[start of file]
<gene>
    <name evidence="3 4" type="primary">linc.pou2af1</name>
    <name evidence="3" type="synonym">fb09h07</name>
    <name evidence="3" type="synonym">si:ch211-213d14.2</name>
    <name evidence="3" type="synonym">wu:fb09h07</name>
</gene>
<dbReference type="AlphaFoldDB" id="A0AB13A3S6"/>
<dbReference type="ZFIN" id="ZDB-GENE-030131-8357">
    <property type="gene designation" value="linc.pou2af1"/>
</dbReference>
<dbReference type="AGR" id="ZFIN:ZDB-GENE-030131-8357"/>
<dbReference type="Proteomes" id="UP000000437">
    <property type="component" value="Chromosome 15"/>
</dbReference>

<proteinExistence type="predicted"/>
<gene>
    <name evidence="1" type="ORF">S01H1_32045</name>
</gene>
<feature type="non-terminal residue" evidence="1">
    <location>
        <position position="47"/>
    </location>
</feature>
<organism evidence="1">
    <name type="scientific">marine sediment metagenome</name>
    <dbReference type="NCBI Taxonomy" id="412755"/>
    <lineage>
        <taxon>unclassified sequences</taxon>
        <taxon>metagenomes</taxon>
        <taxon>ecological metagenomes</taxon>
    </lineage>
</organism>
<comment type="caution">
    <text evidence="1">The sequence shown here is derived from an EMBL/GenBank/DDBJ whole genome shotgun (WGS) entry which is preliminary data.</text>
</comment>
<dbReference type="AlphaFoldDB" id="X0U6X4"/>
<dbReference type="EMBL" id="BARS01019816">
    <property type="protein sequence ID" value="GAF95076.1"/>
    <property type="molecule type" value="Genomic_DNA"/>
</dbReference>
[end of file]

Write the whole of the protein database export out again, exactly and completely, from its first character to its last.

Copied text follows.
<gene>
    <name evidence="3 4" type="primary">linc.pou2af1</name>
    <name evidence="3" type="synonym">fb09h07</name>
    <name evidence="3" type="synonym">si:ch211-213d14.2</name>
    <name evidence="3" type="synonym">wu:fb09h07</name>
</gene>
<dbReference type="AlphaFoldDB" id="A0AB13A3S6"/>
<dbReference type="ZFIN" id="ZDB-GENE-030131-8357">
    <property type="gene designation" value="linc.pou2af1"/>
</dbReference>
<dbReference type="AGR" id="ZFIN:ZDB-GENE-030131-8357"/>
<dbReference type="Proteomes" id="UP000000437">
    <property type="component" value="Chromosome 15"/>
</dbReference>

<proteinExistence type="predicted"/>
<gene>
    <name evidence="1" type="ORF">S01H1_32045</name>
</gene>
<feature type="non-terminal residue" evidence="1">
    <location>
        <position position="47"/>
    </location>
</feature>
<organism evidence="1">
    <name type="scientific">marine sediment metagenome</name>
    <dbReference type="NCBI Taxonomy" id="412755"/>
    <lineage>
        <taxon>unclassified sequences</taxon>
        <taxon>metagenomes</taxon>
        <taxon>ecological metagenomes</taxon>
    </lineage>
</organism>
<comment type="caution">
    <text evidence="1">The sequence shown here is derived from an EMBL/GenBank/DDBJ whole genome shotgun (WGS) entry which is preliminary data.</text>
</comment>
<dbReference type="AlphaFoldDB" id="X0U6X4"/>
<dbReference type="EMBL" id="BARS01019816">
    <property type="protein sequence ID" value="GAF95076.1"/>
    <property type="molecule type" value="Genomic_DNA"/>
</dbReference>